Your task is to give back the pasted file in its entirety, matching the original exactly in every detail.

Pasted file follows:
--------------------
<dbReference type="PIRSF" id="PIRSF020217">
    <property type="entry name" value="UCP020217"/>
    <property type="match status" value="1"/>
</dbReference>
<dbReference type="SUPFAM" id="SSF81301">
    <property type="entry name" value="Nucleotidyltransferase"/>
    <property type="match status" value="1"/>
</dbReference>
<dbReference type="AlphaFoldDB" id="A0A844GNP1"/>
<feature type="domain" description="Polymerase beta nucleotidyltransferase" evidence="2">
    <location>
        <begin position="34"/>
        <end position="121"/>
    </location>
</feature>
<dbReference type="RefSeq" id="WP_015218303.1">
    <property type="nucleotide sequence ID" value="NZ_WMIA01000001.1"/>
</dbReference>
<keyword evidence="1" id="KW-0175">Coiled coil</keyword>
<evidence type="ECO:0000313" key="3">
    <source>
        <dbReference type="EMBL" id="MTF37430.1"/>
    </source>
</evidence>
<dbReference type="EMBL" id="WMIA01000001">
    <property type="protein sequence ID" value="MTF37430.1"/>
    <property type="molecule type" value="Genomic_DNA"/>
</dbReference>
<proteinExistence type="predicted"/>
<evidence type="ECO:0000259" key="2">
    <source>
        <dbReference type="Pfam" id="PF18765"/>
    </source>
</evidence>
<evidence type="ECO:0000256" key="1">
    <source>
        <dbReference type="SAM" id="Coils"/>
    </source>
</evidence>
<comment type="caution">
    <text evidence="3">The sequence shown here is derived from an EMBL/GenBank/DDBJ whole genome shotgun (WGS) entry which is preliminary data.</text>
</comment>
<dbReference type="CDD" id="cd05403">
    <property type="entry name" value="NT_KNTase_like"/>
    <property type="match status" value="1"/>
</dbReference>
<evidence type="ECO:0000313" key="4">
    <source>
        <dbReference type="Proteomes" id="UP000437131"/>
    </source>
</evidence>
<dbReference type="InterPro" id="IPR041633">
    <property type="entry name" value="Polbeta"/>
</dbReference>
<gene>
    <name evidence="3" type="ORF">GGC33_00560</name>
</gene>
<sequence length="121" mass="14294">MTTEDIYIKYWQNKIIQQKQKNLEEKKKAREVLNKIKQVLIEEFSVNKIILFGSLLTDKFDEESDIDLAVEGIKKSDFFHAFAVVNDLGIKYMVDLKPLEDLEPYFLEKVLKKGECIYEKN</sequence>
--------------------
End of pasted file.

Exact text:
<dbReference type="PIRSF" id="PIRSF020217">
    <property type="entry name" value="UCP020217"/>
    <property type="match status" value="1"/>
</dbReference>
<dbReference type="SUPFAM" id="SSF81301">
    <property type="entry name" value="Nucleotidyltransferase"/>
    <property type="match status" value="1"/>
</dbReference>
<dbReference type="AlphaFoldDB" id="A0A844GNP1"/>
<feature type="domain" description="Polymerase beta nucleotidyltransferase" evidence="2">
    <location>
        <begin position="34"/>
        <end position="121"/>
    </location>
</feature>
<dbReference type="RefSeq" id="WP_015218303.1">
    <property type="nucleotide sequence ID" value="NZ_WMIA01000001.1"/>
</dbReference>
<keyword evidence="1" id="KW-0175">Coiled coil</keyword>
<evidence type="ECO:0000313" key="3">
    <source>
        <dbReference type="EMBL" id="MTF37430.1"/>
    </source>
</evidence>
<dbReference type="EMBL" id="WMIA01000001">
    <property type="protein sequence ID" value="MTF37430.1"/>
    <property type="molecule type" value="Genomic_DNA"/>
</dbReference>
<proteinExistence type="predicted"/>
<evidence type="ECO:0000259" key="2">
    <source>
        <dbReference type="Pfam" id="PF18765"/>
    </source>
</evidence>
<evidence type="ECO:0000256" key="1">
    <source>
        <dbReference type="SAM" id="Coils"/>
    </source>
</evidence>
<comment type="caution">
    <text evidence="3">The sequence shown here is derived from an EMBL/GenBank/DDBJ whole genome shotgun (WGS) entry which is preliminary data.</text>
</comment>
<dbReference type="CDD" id="cd05403">
    <property type="entry name" value="NT_KNTase_like"/>
    <property type="match status" value="1"/>
</dbReference>
<evidence type="ECO:0000313" key="4">
    <source>
        <dbReference type="Proteomes" id="UP000437131"/>
    </source>
</evidence>
<dbReference type="InterPro" id="IPR041633">
    <property type="entry name" value="Polbeta"/>
</dbReference>
<gene>
    <name evidence="3" type="ORF">GGC33_00560</name>
</gene>
<sequence length="121" mass="14294">MTTEDIYIKYWQNKIIQQKQKNLEEKKKAREVLNKIKQVLIEEFSVNKIILFGSLLTDKFDEESDIDLAVEGIKKSDFFHAFAVVNDLGIKYMVDLKPLEDLEPYFLEKVLKKGECIYEKN</sequence>